He did manage to spot it as it sauntered towards Arcot

Wednesday, 19 June 2013

Storyboard For New Blockbuster on Location at Gosforth

Once upon a Time Mammy Mallard brought 5 young babies into this world.  All was well until the babies started reducing in numbers and eventually only one was left.  At this point Mammy's head was turned by a Dashing Daddy Mallard and as the surviving Baby Mallard was a bit of a hinderance it was eventually chased off.  The said Baby Mallard was very clever though and started looking around the pond to see what the other ducks were doing and started copying them in order to survive.  A few weeks later this Mallard is now doing what any Mallard Pochard would do and is diving for his food, staying completely under for at least 20 seconds.

Nice Family

Only 1 Left (sob sob)

Mammy and Evil StepDaddy leave

Learning to Dive

First Successful Dive

I'm a very Pretty Poch Duckling Now 

Look at the Wings on ME

Lets hope this Duck manages to overcome all the trials and tribulations that will be set in front of him and grow up to be a beautiful Swan Mallard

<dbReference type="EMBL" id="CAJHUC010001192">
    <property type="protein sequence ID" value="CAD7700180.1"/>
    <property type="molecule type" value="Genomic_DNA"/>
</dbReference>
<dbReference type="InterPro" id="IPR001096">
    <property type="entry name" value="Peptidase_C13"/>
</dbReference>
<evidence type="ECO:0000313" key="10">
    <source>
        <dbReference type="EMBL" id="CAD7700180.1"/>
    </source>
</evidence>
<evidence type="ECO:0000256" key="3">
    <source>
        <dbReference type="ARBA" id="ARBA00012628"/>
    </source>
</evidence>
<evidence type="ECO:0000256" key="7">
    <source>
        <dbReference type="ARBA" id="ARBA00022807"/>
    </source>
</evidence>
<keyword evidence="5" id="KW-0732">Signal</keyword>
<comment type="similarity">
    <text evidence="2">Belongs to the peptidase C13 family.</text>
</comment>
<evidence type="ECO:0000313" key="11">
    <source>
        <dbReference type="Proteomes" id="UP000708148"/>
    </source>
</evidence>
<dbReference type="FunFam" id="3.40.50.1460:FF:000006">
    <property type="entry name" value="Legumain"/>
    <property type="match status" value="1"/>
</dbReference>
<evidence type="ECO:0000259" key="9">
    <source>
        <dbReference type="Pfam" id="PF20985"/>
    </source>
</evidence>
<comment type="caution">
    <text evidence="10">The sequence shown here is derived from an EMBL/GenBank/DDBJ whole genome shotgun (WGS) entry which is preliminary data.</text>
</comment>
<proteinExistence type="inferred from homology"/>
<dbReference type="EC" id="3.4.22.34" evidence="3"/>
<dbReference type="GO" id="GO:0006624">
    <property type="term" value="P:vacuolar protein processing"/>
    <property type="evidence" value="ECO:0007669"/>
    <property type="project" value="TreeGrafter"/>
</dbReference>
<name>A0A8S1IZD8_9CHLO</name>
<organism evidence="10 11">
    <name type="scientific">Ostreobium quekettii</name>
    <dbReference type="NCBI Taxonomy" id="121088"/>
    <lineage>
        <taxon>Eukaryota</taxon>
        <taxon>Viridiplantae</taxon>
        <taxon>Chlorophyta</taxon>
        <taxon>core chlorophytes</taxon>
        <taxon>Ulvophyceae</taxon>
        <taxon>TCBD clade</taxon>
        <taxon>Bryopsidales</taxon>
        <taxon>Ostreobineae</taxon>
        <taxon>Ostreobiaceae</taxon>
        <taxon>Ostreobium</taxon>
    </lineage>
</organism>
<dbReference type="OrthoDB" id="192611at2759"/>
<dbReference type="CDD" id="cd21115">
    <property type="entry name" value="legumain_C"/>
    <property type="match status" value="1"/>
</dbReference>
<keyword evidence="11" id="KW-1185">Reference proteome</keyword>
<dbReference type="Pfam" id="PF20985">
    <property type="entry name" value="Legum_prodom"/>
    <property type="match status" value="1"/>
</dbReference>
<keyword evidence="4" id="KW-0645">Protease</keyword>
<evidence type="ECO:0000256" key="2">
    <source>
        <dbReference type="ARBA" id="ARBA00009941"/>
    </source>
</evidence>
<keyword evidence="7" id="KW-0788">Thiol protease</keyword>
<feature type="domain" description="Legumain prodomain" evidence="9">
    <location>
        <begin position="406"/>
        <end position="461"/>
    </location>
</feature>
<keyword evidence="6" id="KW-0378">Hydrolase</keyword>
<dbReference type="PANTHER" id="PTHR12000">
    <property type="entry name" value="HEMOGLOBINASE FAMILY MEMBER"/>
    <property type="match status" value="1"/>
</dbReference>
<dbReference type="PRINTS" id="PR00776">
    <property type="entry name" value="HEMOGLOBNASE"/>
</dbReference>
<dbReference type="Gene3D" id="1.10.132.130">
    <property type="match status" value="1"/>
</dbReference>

Story idea by Paul Christian Anderson
Screenplay by John Spielberg
Filmed at Gosforth Nature Reserve
Best Boy (45years ago) and 
Technical Advisor Keith Cochrane Darwin 

Tuesday, 18 June 2013

Kites and Shelduck Young - Great Morning

Am on holiday this week so not much time for Blogging, just time for birding.  Saturday had a half day out with Sedgedunum Warbler as he had to go home to pack his underthings for a holiday in Kent commencing on Sunday.  So here are a few pics from "around the doors" as we didn't have time to do any long distance driving.

First of all a few more Red Kite photos from the same place as last time, just can't get enough of them

On to Thornley Woods where not a bird was to be seen so popped into the Feeding Area and put a few bits and pieces out and within minutes we had Nuthatch, Robins, Coal Tits (including a young one), Nuthatch, Jay and the inevitable 2 Grey Squirrels.